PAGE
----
Category Archives: Paleo

Paleo Diet for Diabetics

New Study of Paleo Diets for Diabetics

What is a “Paleo Diet”?

The “paleolithic” or “caveman” diet is a variation of a low carb diet wrapped in a philosophical framework that asserts evolution has dictated that humans should eat a certain way. Adherents typically stress naturally raised, organic food sources with an emphasis on avoiding cereal grains, sugar and other refined products. In addition, paleo adherents tend to stress exercise as part of the life sytle. The weight loss and other macro health benefits coincide with a standard low carb diet (although, they will claim other, non-documented health benefits from avoiding pesticides, hormones and other chemicals found in non-organic food products).

I am not a paleo diet adherent, favoring a standard low carb way of eating. But I’m sympathetic to my cousins in the movement.

UCSF Study

With a hat tip to Dr. Steve Parker, originator of the Low Carb Mediterranean Diet (reviewed here), the University of California at San Francisco is studying the effects of a paleo diet regimen for diabetics:

The initial research findings are striking. Without losing weight, participants in a preliminary study improved blood sugar control, blood pressure control and blood vessel elasticity. They lowered levels of blood fats such as cholesterol. And most amazingly, participants achieved these results in less than three weeks — simply by switching to a Paleolithic diet.

These effects are commonly reported among all variations of the low carb diet, with the paleo version being just the latest. I’m sure Dr. Parker is seeing the same kind of results in his patients that adopt the Low Carb Mediterranean Diet, as other doctors have found with any low carb diet regimen. The plan I follow, Protein Power by Drs Mary Dan and Michael Eades, has many followers with the same results.

Links to the press release for the study are at Dr. Parker’s blog.

A Rose by Any Other Name

Red Chateau Rose by Kikuo Teranishi, <a href="">Creative Commons</a>Gary Taubes has noted that all diets succeed, inasmuch as they do, through carbohydrate restriction. Even reduced calorie diets, the most difficult of all diets to maintain, reduce carbohydrate intake along with other macro-nutrients. You can easily draw the conclusion that the lower average weight loss of low fat and other calorie restricted diets when compared to any of the low carb diets is due to the greater carbohydrate intake they allow; however, nearly any diet plan will restrict carbohydrates below the level of the Standard American Diet (SAD).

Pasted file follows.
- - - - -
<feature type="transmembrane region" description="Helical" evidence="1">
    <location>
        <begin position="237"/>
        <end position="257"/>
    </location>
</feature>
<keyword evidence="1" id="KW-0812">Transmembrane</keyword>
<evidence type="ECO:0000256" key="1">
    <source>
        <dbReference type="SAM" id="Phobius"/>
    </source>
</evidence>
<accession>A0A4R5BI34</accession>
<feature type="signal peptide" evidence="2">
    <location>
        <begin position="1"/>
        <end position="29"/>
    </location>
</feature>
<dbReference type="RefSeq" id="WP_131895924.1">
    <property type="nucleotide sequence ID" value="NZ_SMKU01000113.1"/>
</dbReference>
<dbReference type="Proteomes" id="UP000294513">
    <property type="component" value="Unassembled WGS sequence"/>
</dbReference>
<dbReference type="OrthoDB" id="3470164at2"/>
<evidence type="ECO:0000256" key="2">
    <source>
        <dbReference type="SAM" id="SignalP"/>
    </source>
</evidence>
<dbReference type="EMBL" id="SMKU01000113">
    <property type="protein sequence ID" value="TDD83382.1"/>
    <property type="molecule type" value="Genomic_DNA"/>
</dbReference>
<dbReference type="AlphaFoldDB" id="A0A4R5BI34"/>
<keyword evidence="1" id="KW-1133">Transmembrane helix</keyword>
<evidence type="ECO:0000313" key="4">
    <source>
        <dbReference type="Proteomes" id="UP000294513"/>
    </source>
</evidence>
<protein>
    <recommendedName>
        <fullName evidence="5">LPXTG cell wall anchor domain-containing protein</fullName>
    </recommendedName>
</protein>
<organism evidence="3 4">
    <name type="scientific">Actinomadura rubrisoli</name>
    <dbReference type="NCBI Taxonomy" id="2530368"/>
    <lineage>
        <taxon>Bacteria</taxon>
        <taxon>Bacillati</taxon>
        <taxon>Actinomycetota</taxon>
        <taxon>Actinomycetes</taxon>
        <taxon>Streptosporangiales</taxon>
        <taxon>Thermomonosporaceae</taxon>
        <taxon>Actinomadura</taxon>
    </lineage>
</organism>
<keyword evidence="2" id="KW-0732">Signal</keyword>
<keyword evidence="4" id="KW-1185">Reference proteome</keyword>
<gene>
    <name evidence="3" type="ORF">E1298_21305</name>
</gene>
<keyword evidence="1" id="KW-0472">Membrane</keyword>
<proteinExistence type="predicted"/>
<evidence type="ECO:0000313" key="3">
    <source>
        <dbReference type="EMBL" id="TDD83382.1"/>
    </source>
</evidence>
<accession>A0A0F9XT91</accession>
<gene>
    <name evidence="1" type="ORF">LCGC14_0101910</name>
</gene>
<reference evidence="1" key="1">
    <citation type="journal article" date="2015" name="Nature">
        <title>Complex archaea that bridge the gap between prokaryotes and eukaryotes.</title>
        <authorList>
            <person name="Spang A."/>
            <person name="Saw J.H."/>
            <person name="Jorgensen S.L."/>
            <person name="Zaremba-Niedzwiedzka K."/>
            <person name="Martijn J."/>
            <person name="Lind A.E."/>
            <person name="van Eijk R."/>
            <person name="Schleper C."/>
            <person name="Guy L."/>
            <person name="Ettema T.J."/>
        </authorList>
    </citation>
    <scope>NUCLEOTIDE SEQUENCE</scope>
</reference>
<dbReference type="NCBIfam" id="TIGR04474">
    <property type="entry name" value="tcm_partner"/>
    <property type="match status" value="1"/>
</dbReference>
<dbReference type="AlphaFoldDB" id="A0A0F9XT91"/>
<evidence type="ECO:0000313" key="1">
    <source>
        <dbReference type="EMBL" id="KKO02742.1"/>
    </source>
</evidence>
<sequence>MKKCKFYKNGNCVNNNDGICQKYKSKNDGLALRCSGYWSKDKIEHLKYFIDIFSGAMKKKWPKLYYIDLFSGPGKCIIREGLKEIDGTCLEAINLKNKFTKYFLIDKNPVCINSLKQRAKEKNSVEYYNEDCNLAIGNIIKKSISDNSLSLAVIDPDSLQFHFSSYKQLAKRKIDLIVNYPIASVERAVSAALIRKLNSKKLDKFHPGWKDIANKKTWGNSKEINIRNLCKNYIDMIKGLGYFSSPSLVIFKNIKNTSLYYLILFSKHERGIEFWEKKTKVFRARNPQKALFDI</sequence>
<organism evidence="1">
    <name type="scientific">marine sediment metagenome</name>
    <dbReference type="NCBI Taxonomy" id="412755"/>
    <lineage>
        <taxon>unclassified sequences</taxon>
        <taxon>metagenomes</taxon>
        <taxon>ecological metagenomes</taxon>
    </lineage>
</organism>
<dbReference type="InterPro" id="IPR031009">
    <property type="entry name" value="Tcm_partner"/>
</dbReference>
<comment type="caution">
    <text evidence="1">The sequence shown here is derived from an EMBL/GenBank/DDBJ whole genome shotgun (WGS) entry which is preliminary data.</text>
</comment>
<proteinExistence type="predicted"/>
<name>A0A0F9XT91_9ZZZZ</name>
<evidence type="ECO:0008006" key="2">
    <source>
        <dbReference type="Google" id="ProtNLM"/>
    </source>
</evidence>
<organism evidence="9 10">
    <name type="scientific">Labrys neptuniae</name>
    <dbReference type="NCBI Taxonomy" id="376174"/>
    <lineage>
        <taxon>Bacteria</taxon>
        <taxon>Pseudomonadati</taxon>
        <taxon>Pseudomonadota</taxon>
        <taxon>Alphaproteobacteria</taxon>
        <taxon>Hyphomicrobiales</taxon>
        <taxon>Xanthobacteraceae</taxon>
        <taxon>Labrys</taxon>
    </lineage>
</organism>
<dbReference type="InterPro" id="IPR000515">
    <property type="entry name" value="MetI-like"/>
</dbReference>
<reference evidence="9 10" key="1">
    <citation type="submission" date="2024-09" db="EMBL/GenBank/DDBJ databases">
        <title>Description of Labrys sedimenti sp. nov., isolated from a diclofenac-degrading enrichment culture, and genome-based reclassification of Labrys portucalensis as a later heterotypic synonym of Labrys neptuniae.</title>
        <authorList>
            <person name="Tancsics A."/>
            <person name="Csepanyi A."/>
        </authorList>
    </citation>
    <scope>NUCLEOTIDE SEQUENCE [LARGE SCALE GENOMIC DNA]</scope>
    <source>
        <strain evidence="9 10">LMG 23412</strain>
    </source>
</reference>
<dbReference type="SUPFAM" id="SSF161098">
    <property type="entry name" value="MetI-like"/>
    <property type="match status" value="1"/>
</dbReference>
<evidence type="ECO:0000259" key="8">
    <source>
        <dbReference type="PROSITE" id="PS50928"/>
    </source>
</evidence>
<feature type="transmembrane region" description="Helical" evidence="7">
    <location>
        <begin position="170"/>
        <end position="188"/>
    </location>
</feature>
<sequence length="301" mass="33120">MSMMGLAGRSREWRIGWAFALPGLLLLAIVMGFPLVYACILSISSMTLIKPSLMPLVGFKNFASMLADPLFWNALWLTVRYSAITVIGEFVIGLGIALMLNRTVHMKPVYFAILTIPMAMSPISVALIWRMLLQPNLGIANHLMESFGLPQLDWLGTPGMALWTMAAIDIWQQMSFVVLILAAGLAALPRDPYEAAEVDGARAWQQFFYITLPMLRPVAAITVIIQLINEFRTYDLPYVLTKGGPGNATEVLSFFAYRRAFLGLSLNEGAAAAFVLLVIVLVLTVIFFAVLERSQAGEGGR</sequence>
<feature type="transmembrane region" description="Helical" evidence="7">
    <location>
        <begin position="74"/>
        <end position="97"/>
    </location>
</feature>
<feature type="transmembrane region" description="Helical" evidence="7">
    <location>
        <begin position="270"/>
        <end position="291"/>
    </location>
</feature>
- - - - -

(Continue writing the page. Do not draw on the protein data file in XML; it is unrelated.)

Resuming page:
The paleo diet is simply another variation of the same low carb diet that has been around for decades, with a new emphasis on providing a philosophical framework for rationalizing the diet to self and others. The arguments in the paleo community center around the same issues as the low carb diet community at large. What are the biological effects of eating grains, starches and refined sugar products? How does the reduction of carbs affect hormones, lipid levels, and blood sugar?

The Advantages of Paleo

I don’t want to be dismissive of the paleo movement. It appeals to many people because of the wider range of beneficial influence, extending beyond just diet to other lifestyle topics as well, including the amount and type of exercise needed, the necessity for adequate sleep, and the well documented benefits of having an active and vibrant support community. People who have hesitated to adopt a standard low carb diet may feel more comfortable with its emphasis on the total lifestyle and modern, updated philosophical framework. I say, go for it.

Why This Study?

Because the benefits of carbohydrate restriction are well known and well studied for diabetics, it may have been easier to get funding for the “new” paleo diet. I am only speculating on this point, but it seems a reasonable speculation to me.

More on Paleo Diets

Mark’s Daily Apple, by Mark Sisson

Modern Paleo: The Blog created by Diana Hsieh, Ph.D

Paleo Diabetic by Dr. Steve Parker



Paleo Diets